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Estate of Wilhelm

Supreme Court of Montana
Aug 11, 1988
760 P.2d 718 (Mont. 1988)


No. 88-181

Submitted on Briefs July 8, 1988

Decided August 11, 1988

Appeal from the District Court of Missoula County. Fourth Judicial District. Hon. Jack L. Green, Judge Presiding.

Sullivan Baldassin, John K. Tabaracci, Missoula, for appellant

Worden, Thane Haines, Patrick D. Dougherty, Missoula, for respondent

In this case, we are confronted with an aspect of the continuing interaction of federal and state laws, procedure, and authority in our complex federal system. Following entry of a default judgment against Jeffrey Wilhelm in the United States District Court for the Southern District of New York, Credit Alliance Corporation registered the same and began execution proceedings. Those efforts to execute on the judgment have resulted in actions before the United States District Court for the Montana District, the United States Bankruptcy Court, the Alaska Superior Court, and the District Court of the Fourth Judicial District, Missoula County

Credit Alliance Corporation appeals from the judgment of the District Court of the Fourth Judicial District, Missoula County, which determined that certain real property located within Missoula County was subject to the family protection allowances of Section 72-2-801 et seq., MCA, and thus exempt from execution pursuant to Credit Alliance Corporation's judgment lien. We affirm

The issues before the Court are:

1. Did the District Court lack jurisdiction to hold that the real property was subject to Montana's Homestead, Exempt Property and Family Allowances, thus invalidating Credit Alliance Corporation's execution?

2. Did the District Court err in holding that the Homestead, Exempt Property, and Family Allowances were superior to a judgment lien on the decedent's real property?

On April 23, 1982, Credit Alliance Corporation obtained a default judgment against Jeffrey Wilhelm, a resident of Alaska, from the United States District Court for the Southern District of New York in the amount of $43,115.74 plus interest based on the underlying claim of Wilhelm's failure to repay a promissory note. The judgment was registered in the United States District Court for the District of Montana the same day and subsequently docketed upon the records of the Missoula County Clerk of Court on October 26, 1982

On May 8, 1986, Credit Alliance Corporation caused a Writ of Execution to be issued by the United States District Court of Montana and delivered to the United States Marshal. The United States Marshal scheduled for sale on July 8, 1986, certain real and personal property of Jeffrey C. Wilhelm, consisting of a 1.9 acre parcel of land in Missoula County and a 1969 Buddy Mobile Home. Jeffrey C. Wilhelm filed for bankruptcy in Alaska, his state of residence, on July 3, 1986 and the automatic stay pursuant to 11 U.S.C. § 362 prevents the United States Marshal's sale from proceeding. Thereafter, on July 11, 1986, the Writ of Execution was returned by the Marshal unsatisfied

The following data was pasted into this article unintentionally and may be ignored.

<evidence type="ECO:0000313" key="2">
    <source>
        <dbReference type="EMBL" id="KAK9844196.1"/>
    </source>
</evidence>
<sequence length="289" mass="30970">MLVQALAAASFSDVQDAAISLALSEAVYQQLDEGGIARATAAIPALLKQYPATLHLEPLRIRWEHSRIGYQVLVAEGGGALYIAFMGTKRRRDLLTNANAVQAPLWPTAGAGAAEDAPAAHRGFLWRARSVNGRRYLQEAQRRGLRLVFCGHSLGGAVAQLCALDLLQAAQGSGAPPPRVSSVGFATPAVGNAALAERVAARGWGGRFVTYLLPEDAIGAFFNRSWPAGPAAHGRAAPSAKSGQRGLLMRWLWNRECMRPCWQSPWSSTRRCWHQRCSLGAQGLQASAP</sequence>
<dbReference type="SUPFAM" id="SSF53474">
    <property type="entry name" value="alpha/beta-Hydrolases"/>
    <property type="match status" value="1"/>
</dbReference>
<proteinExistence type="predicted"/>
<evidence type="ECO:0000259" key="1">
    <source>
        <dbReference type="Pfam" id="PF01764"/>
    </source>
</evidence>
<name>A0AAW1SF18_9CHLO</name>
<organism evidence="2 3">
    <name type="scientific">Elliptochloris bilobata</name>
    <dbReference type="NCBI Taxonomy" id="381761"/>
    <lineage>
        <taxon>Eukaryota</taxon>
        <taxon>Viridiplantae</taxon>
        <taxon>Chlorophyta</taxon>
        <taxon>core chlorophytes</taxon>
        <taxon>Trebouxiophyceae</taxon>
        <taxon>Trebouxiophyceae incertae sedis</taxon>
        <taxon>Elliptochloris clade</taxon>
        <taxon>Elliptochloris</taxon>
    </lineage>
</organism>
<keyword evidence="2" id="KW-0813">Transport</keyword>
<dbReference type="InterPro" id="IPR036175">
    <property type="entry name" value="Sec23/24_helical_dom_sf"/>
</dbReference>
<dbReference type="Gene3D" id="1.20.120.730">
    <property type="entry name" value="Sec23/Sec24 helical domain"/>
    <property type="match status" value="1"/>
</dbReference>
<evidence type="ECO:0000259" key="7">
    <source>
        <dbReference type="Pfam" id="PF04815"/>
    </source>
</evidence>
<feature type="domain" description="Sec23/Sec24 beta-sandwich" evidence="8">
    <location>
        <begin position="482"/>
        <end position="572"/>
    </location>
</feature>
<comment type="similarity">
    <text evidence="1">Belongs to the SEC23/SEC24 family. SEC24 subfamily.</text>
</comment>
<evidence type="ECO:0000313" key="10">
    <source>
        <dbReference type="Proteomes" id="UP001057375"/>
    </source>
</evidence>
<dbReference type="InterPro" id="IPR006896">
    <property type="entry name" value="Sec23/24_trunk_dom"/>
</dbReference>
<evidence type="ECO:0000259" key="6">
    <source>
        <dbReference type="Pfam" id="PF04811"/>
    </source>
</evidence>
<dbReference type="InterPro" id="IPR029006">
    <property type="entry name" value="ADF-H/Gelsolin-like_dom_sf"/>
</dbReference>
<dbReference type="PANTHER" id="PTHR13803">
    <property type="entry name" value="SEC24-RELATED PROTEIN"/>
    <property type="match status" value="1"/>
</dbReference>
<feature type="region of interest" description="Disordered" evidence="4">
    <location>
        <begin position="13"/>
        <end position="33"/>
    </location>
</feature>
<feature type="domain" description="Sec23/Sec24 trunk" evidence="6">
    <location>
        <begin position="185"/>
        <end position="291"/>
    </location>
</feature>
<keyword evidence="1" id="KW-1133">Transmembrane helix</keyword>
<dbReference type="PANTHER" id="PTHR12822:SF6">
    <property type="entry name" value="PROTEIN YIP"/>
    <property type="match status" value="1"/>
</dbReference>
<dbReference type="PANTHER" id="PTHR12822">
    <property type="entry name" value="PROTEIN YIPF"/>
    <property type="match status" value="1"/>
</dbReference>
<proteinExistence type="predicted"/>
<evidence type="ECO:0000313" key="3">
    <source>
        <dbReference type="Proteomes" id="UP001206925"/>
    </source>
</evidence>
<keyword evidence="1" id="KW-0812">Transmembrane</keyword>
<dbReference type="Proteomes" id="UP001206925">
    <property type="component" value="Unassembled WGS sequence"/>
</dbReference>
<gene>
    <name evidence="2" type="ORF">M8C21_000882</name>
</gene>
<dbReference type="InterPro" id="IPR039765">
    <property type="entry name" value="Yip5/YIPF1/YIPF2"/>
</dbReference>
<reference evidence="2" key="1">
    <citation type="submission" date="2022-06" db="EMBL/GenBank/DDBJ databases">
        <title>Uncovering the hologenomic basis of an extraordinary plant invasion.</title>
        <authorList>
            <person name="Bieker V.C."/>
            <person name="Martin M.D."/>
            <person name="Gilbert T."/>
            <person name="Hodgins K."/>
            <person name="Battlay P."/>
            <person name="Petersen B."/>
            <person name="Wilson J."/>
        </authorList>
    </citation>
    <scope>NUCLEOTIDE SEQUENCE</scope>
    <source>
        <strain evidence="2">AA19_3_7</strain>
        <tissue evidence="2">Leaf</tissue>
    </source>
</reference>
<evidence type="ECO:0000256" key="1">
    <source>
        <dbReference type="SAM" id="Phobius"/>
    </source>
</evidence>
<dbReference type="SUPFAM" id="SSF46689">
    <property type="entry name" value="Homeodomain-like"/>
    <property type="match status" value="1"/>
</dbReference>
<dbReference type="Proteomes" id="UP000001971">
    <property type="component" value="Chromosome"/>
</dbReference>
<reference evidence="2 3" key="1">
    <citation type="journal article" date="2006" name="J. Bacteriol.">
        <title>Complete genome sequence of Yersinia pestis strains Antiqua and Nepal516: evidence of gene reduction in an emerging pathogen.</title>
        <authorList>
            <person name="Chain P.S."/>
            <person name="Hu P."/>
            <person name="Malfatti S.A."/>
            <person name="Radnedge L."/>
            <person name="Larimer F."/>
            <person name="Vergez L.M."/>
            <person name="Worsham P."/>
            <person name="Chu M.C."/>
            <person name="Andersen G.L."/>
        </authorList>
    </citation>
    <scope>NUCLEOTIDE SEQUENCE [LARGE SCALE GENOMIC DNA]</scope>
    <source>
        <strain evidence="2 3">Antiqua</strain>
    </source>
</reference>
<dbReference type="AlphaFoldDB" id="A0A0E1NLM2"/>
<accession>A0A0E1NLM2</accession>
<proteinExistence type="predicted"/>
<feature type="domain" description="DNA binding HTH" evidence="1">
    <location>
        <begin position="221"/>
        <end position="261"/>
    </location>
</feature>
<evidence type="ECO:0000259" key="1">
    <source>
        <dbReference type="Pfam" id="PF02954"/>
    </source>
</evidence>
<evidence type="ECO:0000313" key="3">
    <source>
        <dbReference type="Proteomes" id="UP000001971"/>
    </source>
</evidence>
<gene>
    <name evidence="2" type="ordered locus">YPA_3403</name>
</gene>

On October 21, 1986, Jeffrey Wilhelm died in an automobile accident near Palmer, Alaska. At that time, he was seeking to have the default judgment overturned

Shortly after Wilhelm's death, probate proceedings were initiated in the Third Judicial District of the State of Alaska, Wilhelm's domicile. On January 13, 1987, Credit Alliance Corporation filed a creditor's claim against the estate in the amount of the judgment plus interest, costs, and attorney's fees

The bankruptcy proceedings were subsequently dismissed on February 6, 1987, dissolving the temporary stay. On June 20, 1987, Credit Alliance Corporation caused a new Writ of Execution to be issued and delivered to the United States Marshal. On July 28, 1987, the U.S. Marshal levied upon real and personal property of the estate of Jeffrey C. Wilhelm located in Missoula County, Montana. Pursuant to that levy, a 1969 Buddy Mobile Home and Jeffrey Wilhelm's purchaser's interest in a Contract for Deed for 20.18 acres of land in Missoula County were sold at U.S Marshal's sale on September 9, 1987. A subsequent U.S. Marshal's sale was held on November 18, 1987 for 1.9 acres of land in Missoula County. The properties at both sales were purchased by the Credit Alliance Corporation which was put on notice at the time of the sales of the surviving spouse's claim for exempt probate allowances against those properties

In the meantime, the Alaska probate proceedings were continuing and ancillary proceedings were initiated in Missoula County, on August 27, 1987. On September 17, 1987, the Alaska Superior Court determined that Wilhelm's estate was inadequate to satisfy the Alaska family protection allowances and ordered that the real and personal property of the Montana estate be used to satisfy the same. The property in the Montana estate is valued at $29,000 and does not exceed the exempt probate allowances as ordered by the Alaska Court